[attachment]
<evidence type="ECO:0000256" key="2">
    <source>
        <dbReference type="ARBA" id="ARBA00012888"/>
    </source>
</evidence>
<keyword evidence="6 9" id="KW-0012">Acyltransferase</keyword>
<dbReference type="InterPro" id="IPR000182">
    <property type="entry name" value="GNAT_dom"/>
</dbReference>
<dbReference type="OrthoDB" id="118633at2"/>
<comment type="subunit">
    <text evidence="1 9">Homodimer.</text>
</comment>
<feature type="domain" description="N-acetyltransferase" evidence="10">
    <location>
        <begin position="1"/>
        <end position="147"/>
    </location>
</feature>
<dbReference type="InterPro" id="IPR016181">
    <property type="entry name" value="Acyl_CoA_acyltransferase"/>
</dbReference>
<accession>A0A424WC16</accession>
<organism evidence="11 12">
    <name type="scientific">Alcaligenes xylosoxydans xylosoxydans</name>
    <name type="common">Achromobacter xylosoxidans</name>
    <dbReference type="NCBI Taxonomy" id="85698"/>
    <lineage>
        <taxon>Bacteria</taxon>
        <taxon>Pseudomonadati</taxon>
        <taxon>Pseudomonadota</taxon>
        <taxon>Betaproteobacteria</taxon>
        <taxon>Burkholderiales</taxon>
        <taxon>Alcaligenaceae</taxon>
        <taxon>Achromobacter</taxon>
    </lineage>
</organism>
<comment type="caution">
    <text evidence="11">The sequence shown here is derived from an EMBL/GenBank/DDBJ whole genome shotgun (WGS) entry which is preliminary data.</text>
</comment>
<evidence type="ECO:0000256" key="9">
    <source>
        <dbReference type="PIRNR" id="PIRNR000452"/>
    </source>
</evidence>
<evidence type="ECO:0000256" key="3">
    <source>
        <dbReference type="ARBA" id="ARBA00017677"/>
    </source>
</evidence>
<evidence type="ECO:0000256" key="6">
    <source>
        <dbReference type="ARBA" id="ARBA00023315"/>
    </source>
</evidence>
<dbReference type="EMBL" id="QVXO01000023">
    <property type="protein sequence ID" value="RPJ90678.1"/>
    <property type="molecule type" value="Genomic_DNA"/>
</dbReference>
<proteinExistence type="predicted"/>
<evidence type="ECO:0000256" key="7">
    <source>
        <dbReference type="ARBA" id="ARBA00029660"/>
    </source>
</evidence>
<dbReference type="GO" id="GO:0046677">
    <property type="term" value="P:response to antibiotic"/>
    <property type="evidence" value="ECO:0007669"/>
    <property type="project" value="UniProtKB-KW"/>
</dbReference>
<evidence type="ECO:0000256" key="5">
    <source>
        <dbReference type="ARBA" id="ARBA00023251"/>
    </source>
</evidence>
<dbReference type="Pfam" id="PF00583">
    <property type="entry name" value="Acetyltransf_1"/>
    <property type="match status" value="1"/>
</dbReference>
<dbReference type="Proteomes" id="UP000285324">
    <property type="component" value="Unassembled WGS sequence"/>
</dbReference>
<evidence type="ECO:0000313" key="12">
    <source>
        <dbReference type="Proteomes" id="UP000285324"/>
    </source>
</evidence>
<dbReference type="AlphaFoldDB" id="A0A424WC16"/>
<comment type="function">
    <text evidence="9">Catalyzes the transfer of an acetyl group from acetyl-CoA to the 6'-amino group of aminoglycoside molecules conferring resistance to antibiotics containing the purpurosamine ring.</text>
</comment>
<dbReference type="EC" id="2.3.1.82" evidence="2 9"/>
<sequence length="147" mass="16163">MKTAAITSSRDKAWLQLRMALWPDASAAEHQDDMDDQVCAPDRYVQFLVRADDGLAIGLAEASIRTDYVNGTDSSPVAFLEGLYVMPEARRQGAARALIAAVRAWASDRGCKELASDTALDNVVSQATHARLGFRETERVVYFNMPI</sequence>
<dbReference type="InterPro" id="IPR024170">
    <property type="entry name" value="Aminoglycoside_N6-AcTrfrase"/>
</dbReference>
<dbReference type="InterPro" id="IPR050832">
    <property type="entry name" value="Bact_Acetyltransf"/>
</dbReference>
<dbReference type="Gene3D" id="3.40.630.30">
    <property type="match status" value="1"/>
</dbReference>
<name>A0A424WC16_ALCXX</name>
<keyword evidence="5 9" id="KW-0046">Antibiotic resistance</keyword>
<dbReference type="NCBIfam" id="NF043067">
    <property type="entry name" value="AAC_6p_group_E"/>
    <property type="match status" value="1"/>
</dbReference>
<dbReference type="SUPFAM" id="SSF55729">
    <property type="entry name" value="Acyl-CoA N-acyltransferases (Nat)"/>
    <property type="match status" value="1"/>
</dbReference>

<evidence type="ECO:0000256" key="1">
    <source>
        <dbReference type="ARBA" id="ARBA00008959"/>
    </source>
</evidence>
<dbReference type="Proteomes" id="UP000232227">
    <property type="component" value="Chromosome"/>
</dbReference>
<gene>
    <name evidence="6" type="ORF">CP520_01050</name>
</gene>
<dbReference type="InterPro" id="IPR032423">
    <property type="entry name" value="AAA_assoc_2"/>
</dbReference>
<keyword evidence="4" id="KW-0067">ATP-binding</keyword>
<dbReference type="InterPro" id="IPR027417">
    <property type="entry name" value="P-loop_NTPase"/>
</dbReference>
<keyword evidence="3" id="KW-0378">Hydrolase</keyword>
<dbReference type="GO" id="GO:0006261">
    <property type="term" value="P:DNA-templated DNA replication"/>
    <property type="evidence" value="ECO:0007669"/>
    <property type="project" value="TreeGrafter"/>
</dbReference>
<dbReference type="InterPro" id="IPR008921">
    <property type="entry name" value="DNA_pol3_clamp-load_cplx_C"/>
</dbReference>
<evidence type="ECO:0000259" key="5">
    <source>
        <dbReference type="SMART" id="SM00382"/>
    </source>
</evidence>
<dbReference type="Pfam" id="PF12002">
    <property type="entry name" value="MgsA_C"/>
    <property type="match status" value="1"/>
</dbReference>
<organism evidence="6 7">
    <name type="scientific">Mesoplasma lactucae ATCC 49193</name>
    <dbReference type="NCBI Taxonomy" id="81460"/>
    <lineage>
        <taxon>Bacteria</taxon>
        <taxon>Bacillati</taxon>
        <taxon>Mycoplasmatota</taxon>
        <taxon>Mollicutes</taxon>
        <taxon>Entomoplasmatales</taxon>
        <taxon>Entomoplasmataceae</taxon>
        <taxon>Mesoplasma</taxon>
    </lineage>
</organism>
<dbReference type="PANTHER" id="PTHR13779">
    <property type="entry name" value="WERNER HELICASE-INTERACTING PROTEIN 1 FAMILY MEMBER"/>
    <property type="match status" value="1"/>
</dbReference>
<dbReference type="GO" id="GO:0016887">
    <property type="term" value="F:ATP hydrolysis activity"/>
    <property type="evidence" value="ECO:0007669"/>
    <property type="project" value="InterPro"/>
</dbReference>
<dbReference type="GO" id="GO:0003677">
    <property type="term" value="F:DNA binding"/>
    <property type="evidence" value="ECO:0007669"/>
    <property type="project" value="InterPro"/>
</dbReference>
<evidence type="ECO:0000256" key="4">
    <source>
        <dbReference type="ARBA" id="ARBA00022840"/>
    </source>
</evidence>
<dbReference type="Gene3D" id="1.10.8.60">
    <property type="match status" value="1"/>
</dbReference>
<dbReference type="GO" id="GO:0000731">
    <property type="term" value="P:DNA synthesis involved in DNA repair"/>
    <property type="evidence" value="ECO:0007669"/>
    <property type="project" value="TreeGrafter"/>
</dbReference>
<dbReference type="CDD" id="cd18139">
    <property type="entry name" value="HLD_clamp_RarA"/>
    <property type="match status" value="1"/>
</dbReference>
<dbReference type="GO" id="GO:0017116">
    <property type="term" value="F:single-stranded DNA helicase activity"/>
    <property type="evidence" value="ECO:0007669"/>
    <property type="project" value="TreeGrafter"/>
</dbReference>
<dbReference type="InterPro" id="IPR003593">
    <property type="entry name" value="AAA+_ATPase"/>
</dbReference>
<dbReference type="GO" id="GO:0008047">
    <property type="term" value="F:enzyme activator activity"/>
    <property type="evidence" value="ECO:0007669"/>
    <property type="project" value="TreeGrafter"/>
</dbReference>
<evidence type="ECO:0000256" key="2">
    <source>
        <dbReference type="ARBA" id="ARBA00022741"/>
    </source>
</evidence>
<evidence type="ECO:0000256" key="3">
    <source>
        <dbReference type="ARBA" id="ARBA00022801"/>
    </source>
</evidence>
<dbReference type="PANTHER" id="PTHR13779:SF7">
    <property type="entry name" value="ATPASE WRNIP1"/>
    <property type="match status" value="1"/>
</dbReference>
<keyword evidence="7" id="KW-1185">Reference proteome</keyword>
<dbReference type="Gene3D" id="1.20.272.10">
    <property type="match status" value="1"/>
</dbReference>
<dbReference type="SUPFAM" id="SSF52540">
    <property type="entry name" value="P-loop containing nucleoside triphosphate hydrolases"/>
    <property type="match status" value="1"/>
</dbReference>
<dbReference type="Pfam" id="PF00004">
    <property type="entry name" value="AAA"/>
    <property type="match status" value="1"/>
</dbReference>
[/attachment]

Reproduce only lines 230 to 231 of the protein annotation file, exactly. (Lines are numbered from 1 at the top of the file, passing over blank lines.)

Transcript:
    <property type="match status" value="1"/>
</dbReference>